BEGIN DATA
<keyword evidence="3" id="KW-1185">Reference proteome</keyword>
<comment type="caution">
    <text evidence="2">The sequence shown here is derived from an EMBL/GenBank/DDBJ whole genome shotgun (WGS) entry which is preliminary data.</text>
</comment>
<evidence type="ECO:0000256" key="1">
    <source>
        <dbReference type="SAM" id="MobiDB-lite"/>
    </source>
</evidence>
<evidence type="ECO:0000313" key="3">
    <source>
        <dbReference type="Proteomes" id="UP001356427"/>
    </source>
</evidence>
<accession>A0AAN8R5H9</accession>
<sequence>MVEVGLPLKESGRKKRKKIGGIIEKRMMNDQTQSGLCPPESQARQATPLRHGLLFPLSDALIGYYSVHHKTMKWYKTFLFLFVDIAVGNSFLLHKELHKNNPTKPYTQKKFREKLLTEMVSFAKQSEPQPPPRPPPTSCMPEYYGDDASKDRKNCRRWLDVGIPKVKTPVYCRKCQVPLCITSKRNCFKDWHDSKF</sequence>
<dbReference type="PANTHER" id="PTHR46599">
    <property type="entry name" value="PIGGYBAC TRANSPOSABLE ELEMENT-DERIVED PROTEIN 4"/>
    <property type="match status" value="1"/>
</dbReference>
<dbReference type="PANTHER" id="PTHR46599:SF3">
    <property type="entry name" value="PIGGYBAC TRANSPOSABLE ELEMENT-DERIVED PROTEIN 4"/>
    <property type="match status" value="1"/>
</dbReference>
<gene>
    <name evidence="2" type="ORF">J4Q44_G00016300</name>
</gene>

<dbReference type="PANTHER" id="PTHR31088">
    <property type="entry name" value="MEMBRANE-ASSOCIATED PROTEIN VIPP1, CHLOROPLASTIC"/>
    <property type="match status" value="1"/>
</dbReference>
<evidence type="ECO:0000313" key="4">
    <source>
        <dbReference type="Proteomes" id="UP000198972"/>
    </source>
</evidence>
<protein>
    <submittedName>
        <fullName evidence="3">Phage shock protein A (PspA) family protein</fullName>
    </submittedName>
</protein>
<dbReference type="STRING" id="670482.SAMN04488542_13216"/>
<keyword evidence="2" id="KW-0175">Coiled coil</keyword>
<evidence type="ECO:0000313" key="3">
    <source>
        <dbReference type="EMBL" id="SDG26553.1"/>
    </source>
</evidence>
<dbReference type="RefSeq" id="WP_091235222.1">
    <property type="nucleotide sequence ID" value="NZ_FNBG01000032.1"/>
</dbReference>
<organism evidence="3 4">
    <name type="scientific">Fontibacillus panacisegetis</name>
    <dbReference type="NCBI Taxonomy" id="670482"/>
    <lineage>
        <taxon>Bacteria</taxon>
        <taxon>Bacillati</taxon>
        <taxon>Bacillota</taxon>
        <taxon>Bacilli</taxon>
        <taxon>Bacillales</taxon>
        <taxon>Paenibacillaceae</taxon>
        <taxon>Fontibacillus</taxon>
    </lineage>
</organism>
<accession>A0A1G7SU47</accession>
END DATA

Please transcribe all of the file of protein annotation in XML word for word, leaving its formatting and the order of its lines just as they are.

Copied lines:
<keyword evidence="3" id="KW-1185">Reference proteome</keyword>
<comment type="caution">
    <text evidence="2">The sequence shown here is derived from an EMBL/GenBank/DDBJ whole genome shotgun (WGS) entry which is preliminary data.</text>
</comment>
<evidence type="ECO:0000256" key="1">
    <source>
        <dbReference type="SAM" id="MobiDB-lite"/>
    </source>
</evidence>
<evidence type="ECO:0000313" key="3">
    <source>
        <dbReference type="Proteomes" id="UP001356427"/>
    </source>
</evidence>
<accession>A0AAN8R5H9</accession>
<sequence>MVEVGLPLKESGRKKRKKIGGIIEKRMMNDQTQSGLCPPESQARQATPLRHGLLFPLSDALIGYYSVHHKTMKWYKTFLFLFVDIAVGNSFLLHKELHKNNPTKPYTQKKFREKLLTEMVSFAKQSEPQPPPRPPPTSCMPEYYGDDASKDRKNCRRWLDVGIPKVKTPVYCRKCQVPLCITSKRNCFKDWHDSKF</sequence>
<dbReference type="PANTHER" id="PTHR46599">
    <property type="entry name" value="PIGGYBAC TRANSPOSABLE ELEMENT-DERIVED PROTEIN 4"/>
    <property type="match status" value="1"/>
</dbReference>
<dbReference type="PANTHER" id="PTHR46599:SF3">
    <property type="entry name" value="PIGGYBAC TRANSPOSABLE ELEMENT-DERIVED PROTEIN 4"/>
    <property type="match status" value="1"/>
</dbReference>
<gene>
    <name evidence="2" type="ORF">J4Q44_G00016300</name>
</gene>

<dbReference type="PANTHER" id="PTHR31088">
    <property type="entry name" value="MEMBRANE-ASSOCIATED PROTEIN VIPP1, CHLOROPLASTIC"/>
    <property type="match status" value="1"/>
</dbReference>
<evidence type="ECO:0000313" key="4">
    <source>
        <dbReference type="Proteomes" id="UP000198972"/>
    </source>
</evidence>
<protein>
    <submittedName>
        <fullName evidence="3">Phage shock protein A (PspA) family protein</fullName>
    </submittedName>
</protein>
<dbReference type="STRING" id="670482.SAMN04488542_13216"/>
<keyword evidence="2" id="KW-0175">Coiled coil</keyword>
<evidence type="ECO:0000313" key="3">
    <source>
        <dbReference type="EMBL" id="SDG26553.1"/>
    </source>
</evidence>
<dbReference type="RefSeq" id="WP_091235222.1">
    <property type="nucleotide sequence ID" value="NZ_FNBG01000032.1"/>
</dbReference>
<organism evidence="3 4">
    <name type="scientific">Fontibacillus panacisegetis</name>
    <dbReference type="NCBI Taxonomy" id="670482"/>
    <lineage>
        <taxon>Bacteria</taxon>
        <taxon>Bacillati</taxon>
        <taxon>Bacillota</taxon>
        <taxon>Bacilli</taxon>
        <taxon>Bacillales</taxon>
        <taxon>Paenibacillaceae</taxon>
        <taxon>Fontibacillus</taxon>
    </lineage>
</organism>
<accession>A0A1G7SU47</accession>